Touchstone beefs up with muni deals

Touchstone Golf has gotten off to a fast start in 2018, with acquisitions that may signal the direction of its immediate future.

Touchstone, ranked by Golf Inc. as the world’s 17th-largest management company, began the new year by adding a pair of municipal properties to its portfolio: Lady Bird Johnson Municipal Golf Course in Fredericksburg, Texas and Blue Rock Springs Golf Course in Vallejo, Calif. They are the 11th and 12th municipal venues that Touchstone now operates and Steve Harker, the company’s president, thinks there’s more where they came from.

“We’ve seen a dramatic increase in the number of municipalities looking for professional management,” said Harker, who began his career in golf with American Golf Corp. “There are numerous opportunities for companies like ours, and I see this trend continuing for three or four years.”

Of course, Harker has never put all of his eggs into a single basket. Touchstone is a full-service firm that operates 37 private, daily-fee and municipal properties (a total of 41.5 18-hole equivalent courses), eight of them via leases. All but two of its properties are located west of the Mississippi River, the majority of them in California (17) and Texas (nine).

What the properties have in common is the financial condition they were in when Harker signed them. Since it was established, in 2005, Touchstone has sought out under-performers.

“Touchstone was built on turnaround assignments,” said Harker, who described himself as “the turnaround guy” during his time at American Golf. “We’re the folks you call when your property isn’t doing well. It’s a skill-set that’s paid great dividends for us, because nowadays most courses need help.”

Touchstone typically competes against KemperSports, Billy Casper Golf and several small and mid-sized regional companies, among them CourseCo and JC Resorts. Like its rivals, it offers a full slate of management services that it customizes to address a client’s needs, combining what it calls “state-of-the-art technologies” with “good old-fashioned ingenuity” to create a “win-win environment.”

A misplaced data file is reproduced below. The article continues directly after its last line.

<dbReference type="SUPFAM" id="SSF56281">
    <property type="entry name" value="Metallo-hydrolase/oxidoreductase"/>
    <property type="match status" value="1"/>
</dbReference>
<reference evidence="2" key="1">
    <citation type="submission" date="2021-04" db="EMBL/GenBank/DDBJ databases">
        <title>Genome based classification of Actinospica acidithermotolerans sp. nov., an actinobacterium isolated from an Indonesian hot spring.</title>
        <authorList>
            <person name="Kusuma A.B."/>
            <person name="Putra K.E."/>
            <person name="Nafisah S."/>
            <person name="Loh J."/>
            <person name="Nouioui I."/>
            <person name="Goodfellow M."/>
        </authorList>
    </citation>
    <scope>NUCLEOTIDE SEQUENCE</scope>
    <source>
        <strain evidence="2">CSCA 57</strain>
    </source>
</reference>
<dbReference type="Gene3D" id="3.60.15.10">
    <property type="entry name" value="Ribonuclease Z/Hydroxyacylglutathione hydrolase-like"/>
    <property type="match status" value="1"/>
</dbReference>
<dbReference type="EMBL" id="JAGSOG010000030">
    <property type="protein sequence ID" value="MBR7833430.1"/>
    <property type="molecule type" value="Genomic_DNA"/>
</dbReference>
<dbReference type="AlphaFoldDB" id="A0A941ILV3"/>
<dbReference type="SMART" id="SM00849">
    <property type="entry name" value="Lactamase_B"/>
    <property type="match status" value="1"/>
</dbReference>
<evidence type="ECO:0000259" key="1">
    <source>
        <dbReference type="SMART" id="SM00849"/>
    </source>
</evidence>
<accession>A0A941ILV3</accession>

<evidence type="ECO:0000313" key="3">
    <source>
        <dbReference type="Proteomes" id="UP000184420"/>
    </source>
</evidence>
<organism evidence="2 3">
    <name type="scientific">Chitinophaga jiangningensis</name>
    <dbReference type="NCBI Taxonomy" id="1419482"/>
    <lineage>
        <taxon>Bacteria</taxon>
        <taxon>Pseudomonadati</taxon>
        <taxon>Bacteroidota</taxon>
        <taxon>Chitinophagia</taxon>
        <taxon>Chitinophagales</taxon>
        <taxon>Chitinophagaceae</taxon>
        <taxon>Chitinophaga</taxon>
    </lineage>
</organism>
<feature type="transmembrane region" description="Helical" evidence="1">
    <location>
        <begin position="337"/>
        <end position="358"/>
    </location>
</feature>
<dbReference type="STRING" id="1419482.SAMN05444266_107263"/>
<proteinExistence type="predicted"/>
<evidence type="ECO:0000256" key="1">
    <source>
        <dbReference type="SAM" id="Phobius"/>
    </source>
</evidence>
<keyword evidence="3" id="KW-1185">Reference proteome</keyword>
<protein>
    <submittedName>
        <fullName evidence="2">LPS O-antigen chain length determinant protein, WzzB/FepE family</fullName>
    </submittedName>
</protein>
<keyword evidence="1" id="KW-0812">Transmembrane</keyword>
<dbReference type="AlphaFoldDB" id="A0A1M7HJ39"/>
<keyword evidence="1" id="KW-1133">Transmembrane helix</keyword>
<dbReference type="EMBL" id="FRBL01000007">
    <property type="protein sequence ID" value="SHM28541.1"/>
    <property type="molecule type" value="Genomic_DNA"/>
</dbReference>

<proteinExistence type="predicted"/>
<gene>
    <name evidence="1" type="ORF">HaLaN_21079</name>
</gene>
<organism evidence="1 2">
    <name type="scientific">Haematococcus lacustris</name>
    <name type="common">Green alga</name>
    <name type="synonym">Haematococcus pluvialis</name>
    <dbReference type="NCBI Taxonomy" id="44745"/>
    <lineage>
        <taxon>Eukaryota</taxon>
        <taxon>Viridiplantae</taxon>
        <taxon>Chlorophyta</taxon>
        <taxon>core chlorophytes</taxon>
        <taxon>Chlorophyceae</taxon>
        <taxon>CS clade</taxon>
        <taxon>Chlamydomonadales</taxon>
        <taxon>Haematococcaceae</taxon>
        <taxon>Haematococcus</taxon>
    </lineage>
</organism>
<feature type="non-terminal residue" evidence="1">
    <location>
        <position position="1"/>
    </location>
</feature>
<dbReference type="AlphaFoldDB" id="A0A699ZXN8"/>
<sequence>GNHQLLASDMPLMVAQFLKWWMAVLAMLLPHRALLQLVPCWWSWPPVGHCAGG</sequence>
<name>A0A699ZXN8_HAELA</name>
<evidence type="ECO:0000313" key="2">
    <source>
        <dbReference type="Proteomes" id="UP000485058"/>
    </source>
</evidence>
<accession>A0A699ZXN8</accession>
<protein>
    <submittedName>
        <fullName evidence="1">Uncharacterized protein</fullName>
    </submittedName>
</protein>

What differentiates Touchstone, Harker said, is the emphasis it puts on marketing strategies that are tailored to the spirit of the times. Harker believes that the key to success in today’s golf economy is “community engagement,” so his properties reach out to golfers and non-golfers alike, and they promote their programming with all the social media at their disposal.

“Courses need to be the center of their communities not just for golf but also for dining and social events,” Harker said. “You have to invite people to come to your course. You have to create events for them. You have to create an environment that makes people want to visit and spend their money.”

Over the near term, Harker intends to keep creating such environments in western states, preferably at courses that have never been professionally managed, as they offer the most potential upside. He’s comfortable with being primarily an operator, even if it means having to constantly restock Touchstone’s portfolio when contracts expire.

“Our goal is to grow by three or four properties a year, and we’re actually getting five or six,” he said. “We’ve been very fortunate.”

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